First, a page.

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Should I start building w/out GPU?

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May 2, 2012 5:51:26 PM

So I ordered all the parts for my computer very early Monday morning, and most of them will be here by the end of today. The only part that will take a little more time is the GPU, which will arrive on Friday.

I'm really excited about getting started. Is there any reason I should not start putting my computer together before my GPU is delivered? I don't have a lot of experience building computers, but I have been doing my research, and I am a quick learner.

Will building (and running) my computer without the GPU affect:

1. Overclocking the CPU?
2. Optimizing the setup of my SSD?
3. Anything else, for any reason?

Despite my excitement, I am more than willing to wait until Friday if anyone can give me an even decent reason to do so. Thank you all in advance!

Here's what I bought:

Case: Cooler Master HAF 912 Mid tower case
Motherboard: ASRock Z77 Extreme4 LGA
CPU: Intel Core i5 2500K
GPU: ASUS HD7870-DC2-2GD5 Radeon 2GB DDR5
PSU: OZC 750W modular bronze rated
RAM: Corsair Vengeance Low Profile 8 GB PC3-12800 1600mhz
SSD: Crucial 128 GB m4 2.5-Inch Solid State Drive SATA 6Gb/s CT128M4SSD2
CPU Cooler: Coolermaster 212 EVO
DVD: LG 22x DVD±RW Super Multi Dual Layer Burner
OS: Windows 7 Home Premium - 64 bit

More about : start building gpu

May 2, 2012 6:13:20 PM

as long as you have on board video the only issue i could se is the heat sink blocking a video card do to it size or the size of the video card. just rember to turn off the power on the power supply and let the power drain out of the system before you put the new video card in. when i do a build that has on board i use it for a day or so when i check that the cpu temps are fine. then i update the bios and any other firmware for drivers or ssd. then i install windows then run prime95 or memtest to see that the parts are fine. with video cards they eather work or they dont. just rember before you power off the pc and place the new video card to change the onboard video setting in bios to use the new pci video card as first video device.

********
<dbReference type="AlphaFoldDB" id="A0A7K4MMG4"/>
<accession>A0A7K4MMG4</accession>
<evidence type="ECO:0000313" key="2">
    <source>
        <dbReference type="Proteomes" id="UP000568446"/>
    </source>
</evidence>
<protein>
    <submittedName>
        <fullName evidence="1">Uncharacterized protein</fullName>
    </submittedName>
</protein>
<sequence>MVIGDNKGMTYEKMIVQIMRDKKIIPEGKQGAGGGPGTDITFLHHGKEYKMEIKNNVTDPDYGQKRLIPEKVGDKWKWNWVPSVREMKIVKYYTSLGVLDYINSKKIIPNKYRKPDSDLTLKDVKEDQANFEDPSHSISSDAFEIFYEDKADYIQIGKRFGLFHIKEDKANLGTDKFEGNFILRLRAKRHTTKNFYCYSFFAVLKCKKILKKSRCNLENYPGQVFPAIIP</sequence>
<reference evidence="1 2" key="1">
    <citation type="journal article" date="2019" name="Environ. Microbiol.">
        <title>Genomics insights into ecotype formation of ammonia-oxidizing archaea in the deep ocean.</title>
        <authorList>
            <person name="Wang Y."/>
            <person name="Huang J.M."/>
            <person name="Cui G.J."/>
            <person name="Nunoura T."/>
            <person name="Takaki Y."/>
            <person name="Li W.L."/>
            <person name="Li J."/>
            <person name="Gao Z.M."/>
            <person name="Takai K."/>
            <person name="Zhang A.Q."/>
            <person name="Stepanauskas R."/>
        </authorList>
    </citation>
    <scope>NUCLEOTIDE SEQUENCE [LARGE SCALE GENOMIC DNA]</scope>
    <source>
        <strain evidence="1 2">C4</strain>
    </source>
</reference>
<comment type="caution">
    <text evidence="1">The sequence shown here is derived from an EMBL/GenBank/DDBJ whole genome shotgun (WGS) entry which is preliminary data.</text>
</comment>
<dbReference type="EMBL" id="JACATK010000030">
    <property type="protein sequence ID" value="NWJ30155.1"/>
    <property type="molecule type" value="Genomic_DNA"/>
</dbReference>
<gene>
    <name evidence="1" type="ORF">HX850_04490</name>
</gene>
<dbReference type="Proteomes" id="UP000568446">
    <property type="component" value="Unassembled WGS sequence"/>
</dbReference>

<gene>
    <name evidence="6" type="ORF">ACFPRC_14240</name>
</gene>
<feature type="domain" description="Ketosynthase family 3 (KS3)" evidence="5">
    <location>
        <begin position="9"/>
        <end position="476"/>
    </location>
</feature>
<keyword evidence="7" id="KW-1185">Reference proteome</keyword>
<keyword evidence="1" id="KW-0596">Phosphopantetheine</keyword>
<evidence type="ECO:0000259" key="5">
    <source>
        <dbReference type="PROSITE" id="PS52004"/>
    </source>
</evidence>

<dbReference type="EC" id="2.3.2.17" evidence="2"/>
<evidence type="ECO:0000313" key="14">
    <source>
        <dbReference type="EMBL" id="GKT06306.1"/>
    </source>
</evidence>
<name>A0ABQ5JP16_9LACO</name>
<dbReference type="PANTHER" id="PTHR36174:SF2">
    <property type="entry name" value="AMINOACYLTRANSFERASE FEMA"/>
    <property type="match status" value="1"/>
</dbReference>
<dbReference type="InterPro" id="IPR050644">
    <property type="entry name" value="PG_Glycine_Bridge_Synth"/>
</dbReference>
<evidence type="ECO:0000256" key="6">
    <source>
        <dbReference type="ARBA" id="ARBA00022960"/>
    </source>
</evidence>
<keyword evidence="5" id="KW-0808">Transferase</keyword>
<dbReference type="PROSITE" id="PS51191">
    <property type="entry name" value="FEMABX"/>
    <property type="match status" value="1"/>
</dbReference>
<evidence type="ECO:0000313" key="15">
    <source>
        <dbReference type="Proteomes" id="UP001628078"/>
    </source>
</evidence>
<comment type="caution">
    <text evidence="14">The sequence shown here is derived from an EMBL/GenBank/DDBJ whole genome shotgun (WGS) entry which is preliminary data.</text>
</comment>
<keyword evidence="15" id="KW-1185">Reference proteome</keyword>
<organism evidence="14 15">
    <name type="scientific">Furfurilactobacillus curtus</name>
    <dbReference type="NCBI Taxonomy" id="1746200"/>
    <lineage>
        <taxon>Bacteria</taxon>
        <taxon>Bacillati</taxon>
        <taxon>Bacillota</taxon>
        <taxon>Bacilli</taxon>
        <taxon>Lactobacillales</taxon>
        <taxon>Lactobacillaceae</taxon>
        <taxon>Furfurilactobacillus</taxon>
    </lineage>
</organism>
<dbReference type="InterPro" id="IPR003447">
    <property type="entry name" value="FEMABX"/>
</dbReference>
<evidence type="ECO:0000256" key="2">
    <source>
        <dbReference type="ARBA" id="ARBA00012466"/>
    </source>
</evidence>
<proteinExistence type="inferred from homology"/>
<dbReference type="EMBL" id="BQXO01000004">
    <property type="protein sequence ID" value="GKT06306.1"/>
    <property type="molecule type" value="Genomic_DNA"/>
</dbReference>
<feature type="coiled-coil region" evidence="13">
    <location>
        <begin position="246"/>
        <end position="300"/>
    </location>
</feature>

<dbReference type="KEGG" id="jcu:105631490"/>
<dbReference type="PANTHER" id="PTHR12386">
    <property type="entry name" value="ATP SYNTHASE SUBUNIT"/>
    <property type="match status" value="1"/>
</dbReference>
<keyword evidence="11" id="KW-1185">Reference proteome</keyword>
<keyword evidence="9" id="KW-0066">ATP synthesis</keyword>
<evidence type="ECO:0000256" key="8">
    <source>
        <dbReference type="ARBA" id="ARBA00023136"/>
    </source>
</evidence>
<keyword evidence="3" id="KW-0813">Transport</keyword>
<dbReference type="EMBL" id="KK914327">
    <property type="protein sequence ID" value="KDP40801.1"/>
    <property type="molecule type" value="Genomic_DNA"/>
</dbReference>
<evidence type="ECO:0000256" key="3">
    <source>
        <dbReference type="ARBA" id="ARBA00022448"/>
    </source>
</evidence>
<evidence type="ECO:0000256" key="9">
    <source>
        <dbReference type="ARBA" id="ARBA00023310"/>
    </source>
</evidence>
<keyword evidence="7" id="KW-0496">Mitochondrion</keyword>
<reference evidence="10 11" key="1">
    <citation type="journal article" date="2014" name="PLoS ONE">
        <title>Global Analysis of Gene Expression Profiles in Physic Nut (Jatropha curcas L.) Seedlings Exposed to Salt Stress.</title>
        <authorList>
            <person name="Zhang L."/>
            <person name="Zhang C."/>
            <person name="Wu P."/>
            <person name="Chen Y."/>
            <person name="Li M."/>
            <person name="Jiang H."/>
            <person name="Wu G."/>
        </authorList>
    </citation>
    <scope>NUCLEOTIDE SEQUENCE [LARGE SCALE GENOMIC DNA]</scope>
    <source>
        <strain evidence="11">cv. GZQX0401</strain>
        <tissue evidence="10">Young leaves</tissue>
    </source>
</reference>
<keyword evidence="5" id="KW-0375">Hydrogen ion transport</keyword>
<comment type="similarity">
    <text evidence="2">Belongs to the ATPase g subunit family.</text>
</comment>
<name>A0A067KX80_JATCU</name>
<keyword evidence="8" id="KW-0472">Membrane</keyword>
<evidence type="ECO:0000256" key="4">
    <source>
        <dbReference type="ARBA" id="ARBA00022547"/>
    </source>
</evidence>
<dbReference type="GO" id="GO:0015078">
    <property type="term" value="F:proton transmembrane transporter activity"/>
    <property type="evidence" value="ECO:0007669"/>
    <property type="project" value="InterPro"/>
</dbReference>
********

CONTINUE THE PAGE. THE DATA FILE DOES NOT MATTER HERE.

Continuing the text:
May 2, 2012 6:16:52 PM

Yes, you can start building without the GPU, its one of the last things to go in anyway. Also, if you plan on using Virtu, I think you have to install the software for it before you install the GPU.
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May 2, 2012 6:25:34 PM

smorizio said:
as long as you have on board video the only issue i could se is the heat sink blocking a video card do to it size or the size of the video card. just rember to turn off the power on the power supply and let the power drain out of the system before you put the new video card in. when i do a build that has on board i use it for a day or so when i check that the cpu temps are fine. then i update the bios and any other firmware for drivers or ssd. then i install windows then run prime95 or memtest to see that the parts are fine. with video cards they eather work or they dont. just rember before you power off the pc and place the new video card to change the onboard video setting in bios to use the new pci video card as first video device.


Thank you for reminding me to change the bios. I honestly may have forgotten :) 
May 2, 2012 6:26:24 PM

akopp21 said: